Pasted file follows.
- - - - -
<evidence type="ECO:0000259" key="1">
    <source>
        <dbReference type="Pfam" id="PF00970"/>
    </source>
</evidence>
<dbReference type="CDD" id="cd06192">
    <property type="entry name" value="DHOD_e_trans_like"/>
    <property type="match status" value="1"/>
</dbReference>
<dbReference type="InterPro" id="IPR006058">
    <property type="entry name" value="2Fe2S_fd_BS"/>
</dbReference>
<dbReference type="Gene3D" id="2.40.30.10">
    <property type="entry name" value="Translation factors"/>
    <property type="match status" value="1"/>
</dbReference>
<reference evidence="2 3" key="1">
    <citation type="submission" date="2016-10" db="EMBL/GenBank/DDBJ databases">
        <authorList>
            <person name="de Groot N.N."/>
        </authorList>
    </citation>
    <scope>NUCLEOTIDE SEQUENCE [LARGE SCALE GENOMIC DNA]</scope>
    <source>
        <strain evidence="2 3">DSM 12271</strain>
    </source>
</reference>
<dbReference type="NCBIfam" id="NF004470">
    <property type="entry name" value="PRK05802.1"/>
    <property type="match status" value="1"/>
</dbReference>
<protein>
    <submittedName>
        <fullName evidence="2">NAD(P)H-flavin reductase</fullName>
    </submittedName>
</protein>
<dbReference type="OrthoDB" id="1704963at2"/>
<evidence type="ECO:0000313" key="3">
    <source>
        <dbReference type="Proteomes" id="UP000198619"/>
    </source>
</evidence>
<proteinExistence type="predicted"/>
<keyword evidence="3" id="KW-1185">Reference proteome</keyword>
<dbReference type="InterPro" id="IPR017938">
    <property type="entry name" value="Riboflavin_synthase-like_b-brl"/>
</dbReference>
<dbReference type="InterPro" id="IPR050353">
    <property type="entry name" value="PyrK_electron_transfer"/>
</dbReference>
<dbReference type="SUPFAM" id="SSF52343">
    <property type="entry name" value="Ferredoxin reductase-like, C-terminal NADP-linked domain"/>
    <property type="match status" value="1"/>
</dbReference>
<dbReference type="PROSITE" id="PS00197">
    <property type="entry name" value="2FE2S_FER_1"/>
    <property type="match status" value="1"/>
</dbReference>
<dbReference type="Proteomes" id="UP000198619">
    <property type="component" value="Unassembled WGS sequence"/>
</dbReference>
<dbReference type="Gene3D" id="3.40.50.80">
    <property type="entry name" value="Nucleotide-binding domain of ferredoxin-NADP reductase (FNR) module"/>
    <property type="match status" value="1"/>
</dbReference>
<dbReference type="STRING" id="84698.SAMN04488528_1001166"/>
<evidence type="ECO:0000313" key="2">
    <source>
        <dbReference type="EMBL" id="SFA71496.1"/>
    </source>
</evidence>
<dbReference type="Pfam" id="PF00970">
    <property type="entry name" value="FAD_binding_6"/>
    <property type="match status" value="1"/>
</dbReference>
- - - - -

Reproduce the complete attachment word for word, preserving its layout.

<evidence type="ECO:0000259" key="1">
    <source>
        <dbReference type="Pfam" id="PF00970"/>
    </source>
</evidence>
<dbReference type="CDD" id="cd06192">
    <property type="entry name" value="DHOD_e_trans_like"/>
    <property type="match status" value="1"/>
</dbReference>
<dbReference type="InterPro" id="IPR006058">
    <property type="entry name" value="2Fe2S_fd_BS"/>
</dbReference>
<dbReference type="Gene3D" id="2.40.30.10">
    <property type="entry name" value="Translation factors"/>
    <property type="match status" value="1"/>
</dbReference>
<reference evidence="2 3" key="1">
    <citation type="submission" date="2016-10" db="EMBL/GenBank/DDBJ databases">
        <authorList>
            <person name="de Groot N.N."/>
        </authorList>
    </citation>
    <scope>NUCLEOTIDE SEQUENCE [LARGE SCALE GENOMIC DNA]</scope>
    <source>
        <strain evidence="2 3">DSM 12271</strain>
    </source>
</reference>
<dbReference type="NCBIfam" id="NF004470">
    <property type="entry name" value="PRK05802.1"/>
    <property type="match status" value="1"/>
</dbReference>
<protein>
    <submittedName>
        <fullName evidence="2">NAD(P)H-flavin reductase</fullName>
    </submittedName>
</protein>
<dbReference type="OrthoDB" id="1704963at2"/>
<evidence type="ECO:0000313" key="3">
    <source>
        <dbReference type="Proteomes" id="UP000198619"/>
    </source>
</evidence>
<proteinExistence type="predicted"/>
<keyword evidence="3" id="KW-1185">Reference proteome</keyword>
<dbReference type="InterPro" id="IPR017938">
    <property type="entry name" value="Riboflavin_synthase-like_b-brl"/>
</dbReference>
<dbReference type="InterPro" id="IPR050353">
    <property type="entry name" value="PyrK_electron_transfer"/>
</dbReference>
<dbReference type="SUPFAM" id="SSF52343">
    <property type="entry name" value="Ferredoxin reductase-like, C-terminal NADP-linked domain"/>
    <property type="match status" value="1"/>
</dbReference>
<dbReference type="PROSITE" id="PS00197">
    <property type="entry name" value="2FE2S_FER_1"/>
    <property type="match status" value="1"/>
</dbReference>
<dbReference type="Proteomes" id="UP000198619">
    <property type="component" value="Unassembled WGS sequence"/>
</dbReference>
<dbReference type="Gene3D" id="3.40.50.80">
    <property type="entry name" value="Nucleotide-binding domain of ferredoxin-NADP reductase (FNR) module"/>
    <property type="match status" value="1"/>
</dbReference>
<dbReference type="STRING" id="84698.SAMN04488528_1001166"/>
<evidence type="ECO:0000313" key="2">
    <source>
        <dbReference type="EMBL" id="SFA71496.1"/>
    </source>
</evidence>
<dbReference type="Pfam" id="PF00970">
    <property type="entry name" value="FAD_binding_6"/>
    <property type="match status" value="1"/>
</dbReference>